My project: Wiring/installing a light in my bathroom.
I am running the power from a GFCI protected outlet.
The hot lead on the Load side of theoutlet connects to one terminal on
Another hot lead takes power from the switch to the light overhead.
the neural wire from the switch line and outlet line are tied
Both the switch and outlet are grounded.
My problem: The GFCI trips immediately when I activate the circuit (at
the circuit breaker).
-- The GFCI outlet is fine -- If I wire it without the switch/light
there are no problems. I even replaced it with a different one, just
-- The switch/light circuit appears to work OK if I bypass the GFCI
I suspect there is a problem with the wiring leading from the outlet
to the light. I've checked everything I can see, and it all looks OK.
-- What obvious problems should I be looking for?
-- Is there a way to test the wires for a problem (like maybe a
sheetrock screw embedded in one)?
Use a continuity tester, disconnect all fixture wires at the switch box and
take out the light bulb on the fixture. There should not be continuity:
- between the hot wire and anything else
- between the neutral wire and anything else
It isn't entirely clear just what you mean, here, but if you have routed the
"hot" lead through the GFI, and bypassed the GFI with the "neutral" lead,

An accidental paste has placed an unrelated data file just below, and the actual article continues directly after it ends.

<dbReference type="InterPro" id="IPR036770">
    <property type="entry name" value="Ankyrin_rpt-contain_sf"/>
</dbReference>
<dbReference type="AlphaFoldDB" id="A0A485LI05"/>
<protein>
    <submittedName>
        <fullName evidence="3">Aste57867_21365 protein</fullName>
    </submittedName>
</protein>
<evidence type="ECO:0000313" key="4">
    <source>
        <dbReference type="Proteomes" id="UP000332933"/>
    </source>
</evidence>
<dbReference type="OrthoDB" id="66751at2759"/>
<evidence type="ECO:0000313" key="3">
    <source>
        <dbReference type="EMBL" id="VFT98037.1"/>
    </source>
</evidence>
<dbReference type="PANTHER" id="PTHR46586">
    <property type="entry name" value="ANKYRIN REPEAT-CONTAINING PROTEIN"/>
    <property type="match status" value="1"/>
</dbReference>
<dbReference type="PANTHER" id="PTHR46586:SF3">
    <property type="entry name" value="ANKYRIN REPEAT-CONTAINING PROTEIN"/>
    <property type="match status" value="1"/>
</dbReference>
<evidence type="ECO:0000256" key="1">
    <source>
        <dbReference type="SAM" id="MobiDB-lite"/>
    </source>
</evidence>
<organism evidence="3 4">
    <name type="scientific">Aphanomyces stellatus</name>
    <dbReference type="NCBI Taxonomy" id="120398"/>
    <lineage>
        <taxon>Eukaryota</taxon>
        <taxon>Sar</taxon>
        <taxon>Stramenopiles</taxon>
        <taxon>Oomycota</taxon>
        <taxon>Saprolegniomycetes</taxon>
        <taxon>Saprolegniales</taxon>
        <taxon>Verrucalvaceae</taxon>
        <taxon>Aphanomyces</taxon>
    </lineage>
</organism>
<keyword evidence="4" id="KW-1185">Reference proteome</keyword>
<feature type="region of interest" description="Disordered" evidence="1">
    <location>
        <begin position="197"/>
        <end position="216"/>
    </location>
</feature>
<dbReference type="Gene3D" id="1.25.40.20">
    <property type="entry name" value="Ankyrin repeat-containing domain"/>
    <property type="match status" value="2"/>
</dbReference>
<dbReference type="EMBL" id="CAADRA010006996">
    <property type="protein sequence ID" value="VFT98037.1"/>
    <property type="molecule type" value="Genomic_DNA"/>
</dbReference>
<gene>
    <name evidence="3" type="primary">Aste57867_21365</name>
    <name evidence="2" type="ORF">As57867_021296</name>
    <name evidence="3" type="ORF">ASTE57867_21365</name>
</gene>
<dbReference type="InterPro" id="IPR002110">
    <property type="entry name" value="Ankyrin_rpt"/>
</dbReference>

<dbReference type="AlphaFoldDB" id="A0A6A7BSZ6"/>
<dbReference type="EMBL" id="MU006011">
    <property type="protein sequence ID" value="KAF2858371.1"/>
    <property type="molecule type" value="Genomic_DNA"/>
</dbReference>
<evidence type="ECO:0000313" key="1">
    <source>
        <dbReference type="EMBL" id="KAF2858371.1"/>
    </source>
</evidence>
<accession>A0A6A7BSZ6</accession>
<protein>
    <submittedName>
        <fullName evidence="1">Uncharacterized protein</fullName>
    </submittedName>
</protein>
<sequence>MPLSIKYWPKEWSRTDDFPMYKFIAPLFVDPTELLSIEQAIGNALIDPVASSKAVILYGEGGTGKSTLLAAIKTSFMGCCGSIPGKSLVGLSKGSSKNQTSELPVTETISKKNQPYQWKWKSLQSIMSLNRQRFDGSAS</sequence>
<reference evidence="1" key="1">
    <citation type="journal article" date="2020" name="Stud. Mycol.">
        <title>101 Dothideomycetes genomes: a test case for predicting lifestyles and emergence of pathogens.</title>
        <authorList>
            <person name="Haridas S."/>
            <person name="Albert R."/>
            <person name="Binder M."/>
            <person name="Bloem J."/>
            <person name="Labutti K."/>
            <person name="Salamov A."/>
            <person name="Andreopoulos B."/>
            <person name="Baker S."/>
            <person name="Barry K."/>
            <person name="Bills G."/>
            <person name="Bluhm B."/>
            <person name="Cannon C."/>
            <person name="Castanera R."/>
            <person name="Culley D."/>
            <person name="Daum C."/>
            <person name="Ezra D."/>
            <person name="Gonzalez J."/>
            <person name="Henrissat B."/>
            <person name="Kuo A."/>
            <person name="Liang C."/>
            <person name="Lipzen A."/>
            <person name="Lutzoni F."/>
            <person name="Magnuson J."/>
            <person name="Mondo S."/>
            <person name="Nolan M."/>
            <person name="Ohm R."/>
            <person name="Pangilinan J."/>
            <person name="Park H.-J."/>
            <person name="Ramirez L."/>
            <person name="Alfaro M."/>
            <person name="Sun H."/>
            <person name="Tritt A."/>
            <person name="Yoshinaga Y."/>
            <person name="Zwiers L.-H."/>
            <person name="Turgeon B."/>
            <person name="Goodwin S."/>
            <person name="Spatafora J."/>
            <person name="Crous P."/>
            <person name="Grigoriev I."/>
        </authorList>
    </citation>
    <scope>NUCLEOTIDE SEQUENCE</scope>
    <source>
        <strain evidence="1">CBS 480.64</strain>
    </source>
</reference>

that will trip the GFI. Take both the hot lead and the neutral lead from
the "line" terminals of the GFI.
I presume this wiring is one with cable, and the cable runs from the GFI to
the switch, and a second cable runs from the switch to the light fixture.
The switch should connect to the hot (black) wire from the GFI and to the
light. The two white wires should be connected together at the switch.
Sometimes, on a very long run, having a switch in one side of the line will
cause too much unbalance in the normal leakage current because when the
switch is open, the entire neutral wire from the GFI to the light fixture,
through the light, and back to the switch will be sensed by the GFI, while
only the portion of the hot wire from the GFI to the switch will be sensed
to balance it. Since the two lengths are unequal, the difference in leakage
may trip the GFI. Try it with the switch on. If it works, then trips the
GFI when the switch is turned off, this may be the problem.
Finding a nail or screw penetrating to the neutral wire only is a difficult
task unless you have a special test instrument that measures very small
leakage currents at a few hundred volts, and it requires proper preparation
to avoid damaging electrical equipment during the test. If you suspect
this, you should probably have an electrician perform this test or
otherwise troubleshoot the problem.
It is not required that the bathroom light be protected by a GFI. You can
supply the light from the line side of the GFI.
There may actually be a ground fault in the light fixture or elsewhere.
Disconnect the fixture (both conductors) and see what happens. If that
doesn't remove the fault, disconnect the line feeding the switch (both
conductors) at the switch and see what happens. This should help you narrow
down the location of the problem.
Oh, if that is the case, then your advice is correct. Both hot an neutral
have to pass through GFCI. Now what is happening it makes sense.
To the OP: Don't bother with the continuity tests I suggested in my other
post, do what Anthony said.
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